Metal roofs may last 40 to 60 years or even longer, as they never decompose. [Photo: Courtesy of Drexel Metals]

The pros at Drexel Metals share their extensive knowledge on why to spec metal roofs—and what to expect.

The demand for metal roofing is, well, through the roof. “Our business has grown double digits every year for the last eight years,” says Ken McLauchlan, director of sales for Drexel Metals, a Carlisle company and the industry’s leading provider of engineered metal roofing systems, equipment, and custom fabrication services.

Metal roofing has been on the rise in commercial and industrial applications of the roofing market for the last few years, according to Transparency Market Research. Through 2021, value demand for the already billion-dollar industry is expected to advance 2% annually, according to a 2017 study by Freedonia Group.

Why Spec Metal Roofing?

Long-Term Performance

You can expect a metal roof to last at least two to three times longer than a regular roof. Generally speaking, metal roofs may last 40 to 60 years or even longer, whereas roofs made of asphalt last for about 20 years, according to an NAHB study. While the upfront cost may be more, you’ll save in the long run, as you won’t be replacing your roof three, four, or even five times.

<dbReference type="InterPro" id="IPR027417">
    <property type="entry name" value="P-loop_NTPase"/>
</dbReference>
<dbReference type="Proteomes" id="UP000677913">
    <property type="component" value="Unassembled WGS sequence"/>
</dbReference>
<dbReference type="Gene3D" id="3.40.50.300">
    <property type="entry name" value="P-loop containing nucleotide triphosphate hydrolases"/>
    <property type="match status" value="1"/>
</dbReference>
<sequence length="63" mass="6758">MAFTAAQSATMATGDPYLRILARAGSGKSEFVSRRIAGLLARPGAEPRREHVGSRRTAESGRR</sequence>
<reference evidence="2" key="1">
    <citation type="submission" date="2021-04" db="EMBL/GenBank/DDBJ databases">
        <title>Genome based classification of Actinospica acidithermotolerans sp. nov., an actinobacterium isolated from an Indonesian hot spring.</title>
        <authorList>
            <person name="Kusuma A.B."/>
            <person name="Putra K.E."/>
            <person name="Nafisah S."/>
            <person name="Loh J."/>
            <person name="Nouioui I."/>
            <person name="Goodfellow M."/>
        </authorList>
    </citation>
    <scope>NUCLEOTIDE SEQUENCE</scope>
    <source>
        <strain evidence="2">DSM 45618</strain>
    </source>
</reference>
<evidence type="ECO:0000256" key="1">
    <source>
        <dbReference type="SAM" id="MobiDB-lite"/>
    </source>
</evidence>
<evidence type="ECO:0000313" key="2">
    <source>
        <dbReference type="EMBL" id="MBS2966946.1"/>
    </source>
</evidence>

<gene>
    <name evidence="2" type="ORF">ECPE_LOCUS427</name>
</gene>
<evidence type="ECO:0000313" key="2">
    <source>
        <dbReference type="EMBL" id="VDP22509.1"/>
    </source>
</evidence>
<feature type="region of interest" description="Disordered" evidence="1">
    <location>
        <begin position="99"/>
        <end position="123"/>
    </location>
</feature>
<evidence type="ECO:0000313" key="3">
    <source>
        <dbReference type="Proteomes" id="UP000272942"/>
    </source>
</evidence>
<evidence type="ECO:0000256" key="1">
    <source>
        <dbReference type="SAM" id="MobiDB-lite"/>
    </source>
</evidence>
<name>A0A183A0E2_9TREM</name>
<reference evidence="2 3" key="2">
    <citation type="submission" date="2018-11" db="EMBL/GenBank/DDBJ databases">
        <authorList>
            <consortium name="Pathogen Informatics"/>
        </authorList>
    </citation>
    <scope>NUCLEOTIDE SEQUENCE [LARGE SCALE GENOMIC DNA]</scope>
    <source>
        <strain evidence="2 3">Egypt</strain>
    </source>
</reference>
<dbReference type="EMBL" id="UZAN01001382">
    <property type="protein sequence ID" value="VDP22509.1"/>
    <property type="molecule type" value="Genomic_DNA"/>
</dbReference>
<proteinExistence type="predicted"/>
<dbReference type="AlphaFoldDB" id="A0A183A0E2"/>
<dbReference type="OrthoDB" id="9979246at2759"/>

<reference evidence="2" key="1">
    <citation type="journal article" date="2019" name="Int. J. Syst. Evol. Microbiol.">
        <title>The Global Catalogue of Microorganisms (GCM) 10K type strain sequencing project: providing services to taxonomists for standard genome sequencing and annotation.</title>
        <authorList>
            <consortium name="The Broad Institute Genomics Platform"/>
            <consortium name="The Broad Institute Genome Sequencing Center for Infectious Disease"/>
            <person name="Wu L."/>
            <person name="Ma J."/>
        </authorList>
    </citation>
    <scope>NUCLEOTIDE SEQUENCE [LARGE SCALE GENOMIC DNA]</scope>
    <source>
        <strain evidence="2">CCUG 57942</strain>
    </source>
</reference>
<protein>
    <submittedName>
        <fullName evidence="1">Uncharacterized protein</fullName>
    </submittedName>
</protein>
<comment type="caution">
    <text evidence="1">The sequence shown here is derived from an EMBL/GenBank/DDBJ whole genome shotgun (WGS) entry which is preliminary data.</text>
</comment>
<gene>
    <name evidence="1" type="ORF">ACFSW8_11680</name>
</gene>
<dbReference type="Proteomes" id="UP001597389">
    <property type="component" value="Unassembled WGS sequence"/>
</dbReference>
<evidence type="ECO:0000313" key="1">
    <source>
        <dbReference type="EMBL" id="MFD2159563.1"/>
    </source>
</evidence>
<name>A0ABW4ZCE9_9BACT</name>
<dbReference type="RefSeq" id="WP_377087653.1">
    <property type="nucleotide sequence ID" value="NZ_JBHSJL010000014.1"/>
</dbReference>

McLauchlan recalls one job in which he went out to speak to a couple about replacing their roof after decades of high performance. “I didn’t see anything wrong so I said, ‘What’s the problem?’ The wife said, ‘I don’t like the color. I want it to be blue,’” he laughs. “That’s a good problem. And that one was a little over 40 years old in Colorado.”

Because asphalt roofs are made of oil impregnated paper or fiberglass, they begin to deteriorate as soon as exposed to the elements, but metal roofs never decompose. In general, roofing materials like wood shingle, shake, and tile all experience varying degrees of weather-related problems that lead to breakdown. Wood shingle and shake roofs often need replacement before 20 years, while concrete tile roofs can crack and warp in the freeze/thaw cycle of more northern climates.


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Drexel Metals roofing lasts up to three times longer than asphalt roofs. [Photo: Courtesy of Drexel Metals]

Durability & Safety

“Unfortunately we’ve had several opportunities lately to see what hurricanes will do,” McLauchlan says. Drexel Metals’ roofs passed the test during Hurricane Harvey in 2017. “We had a whole subdivision where we were replacing roofs because debris from other types of roof systems had blown into ours and damaged them, but they did not blow off.”

Drexel Metals roofs have been proven to endure wind speeds of up to 150 miles per hour. Of course, it’s important to note that not only a strong roof can save a building. “I don’t want to say metal is the only solution to make it last a hurricane. You have to have a good building, too,” McLauchlan says. In addition to high winds and hurricanes, metal roofing stands up to heavy snow, hailstorms, and even wildfires.

Drexel Metals’ roofs also require little to no maintenance and come with a 20-year weathertight warranty. A Gold Standard paint warranty was also added in 2012 and covers the total Drexel Metals system, from the roof deck up, as well as both materials and replacement labor if the installed Drexel Metals painted product ever were to fail.